The Butterfly Lion, is a children’s story written in 1996 by Michael Morpugo, best known for his multi award-winning play and film ‘War Horse’.
Daniel Buckroyd, artistic director of Mercury Theatre, Colchester, was given permission by the author to adapt the book for the stage and, having done so, it became a small scale touring show to schools and art centres.
In 2012, however, working in partnership with Bill Kenright, Daniel had the opportunity to turn the play, directed by himself, into a full-scale version which is now touring the country.
The stage is simply set with a few items which are used in many different ways, a backcloth of the Wiltshire hillside which, with the help of subtle lighting, becomes the slopes of the Veldt in South Africa and, later in the play, a ridge of land in France which is ‘no-mans’ land during the first world war - shades of ‘War Horse’ here.
A young boy named Michael runs away from his boarding school in Wiltshire and has to shelter from the rain in an old house where he meets an old lady, Millie, who takes him in to keep him warm and dry.
She starts to tell him the story of another young boy, Bertie, who was taken away to South Africa by his parents, where he leads an unhappy life.
Then he rescues a white lion cub and his life changes for the better for a short while until he is sent off to boarding school in England (the same one from which Michael is escaping) and the now-grown lion is sold to a circus.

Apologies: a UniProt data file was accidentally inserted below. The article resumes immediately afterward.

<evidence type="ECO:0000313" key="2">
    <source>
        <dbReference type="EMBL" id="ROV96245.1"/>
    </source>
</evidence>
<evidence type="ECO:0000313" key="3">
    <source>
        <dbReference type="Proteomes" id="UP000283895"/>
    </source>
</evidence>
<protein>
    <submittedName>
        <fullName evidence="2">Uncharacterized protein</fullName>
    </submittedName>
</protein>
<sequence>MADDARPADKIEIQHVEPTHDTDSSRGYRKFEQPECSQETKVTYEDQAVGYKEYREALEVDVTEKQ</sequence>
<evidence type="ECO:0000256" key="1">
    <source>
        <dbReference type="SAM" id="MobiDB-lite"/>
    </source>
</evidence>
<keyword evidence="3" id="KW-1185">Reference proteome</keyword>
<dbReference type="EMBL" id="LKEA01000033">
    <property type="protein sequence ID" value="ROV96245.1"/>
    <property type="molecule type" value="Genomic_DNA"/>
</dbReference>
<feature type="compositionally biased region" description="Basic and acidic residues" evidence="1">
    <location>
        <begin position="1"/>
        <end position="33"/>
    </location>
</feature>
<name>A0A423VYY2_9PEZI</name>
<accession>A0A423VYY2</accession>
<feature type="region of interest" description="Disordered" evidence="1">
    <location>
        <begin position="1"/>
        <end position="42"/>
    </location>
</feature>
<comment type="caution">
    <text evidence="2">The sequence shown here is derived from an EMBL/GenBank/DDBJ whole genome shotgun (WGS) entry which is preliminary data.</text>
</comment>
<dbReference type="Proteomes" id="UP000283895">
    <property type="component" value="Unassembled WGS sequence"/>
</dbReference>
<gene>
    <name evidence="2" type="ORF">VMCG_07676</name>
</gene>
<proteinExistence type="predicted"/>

Bertie vows to find the lion one day but much happens before we find out if his promise will come true.
Mille is played by the wonderful Gwen Taylor who is totally believable in that part as well as a nurse in the Great War or the 10-year-old girl Bertie meets when he is at the boarding school.
Playing opposite her, as both boys, is a young man, Adam Buchanan, who, remarkably, only graduated from the Guildford School of Acting earlier this year.
In a brilliant performance, both as the two young boys and the hero of the trenches who wins the Victoria Cross, Adam shows what an amazing actor he is and I sure we will hear and see much more of this young man in the coming years.
There, are however, a number of top performances from the remainder of the cast in a number of cameo roles throughout the play.
Michael Palmer is very impressive as, among other parts, Bertie’s authoritative father as is Gina Isaac as the boy’s mother. Lloyd Notice, who shares part of the narration with Millie and is also the puppeteer for the grown up lion, is riveting.
Christopher Hogben (pictured), Sidney K Smith, Sam Clark and Tracy Bargate all make valuable contributions in various roles throughout the play.
Although this is a story written for children, it is an uplifting one which will find a place in any adults heart. By the end of the first act quite a number of tears were being shed and, as far as I am aware, there was only one child in the audience.
This is a play which will be remembered as one of the best we have had at the Devonshire Park Theatre in recent years. If you can get along to see tonight (Friday) or tomorrow (Saturday) I urge you to go.
There is a matinee performance at 2.30pm on Saturday and a 7.45pm evening performances. But take a few Kleenex tissues with you.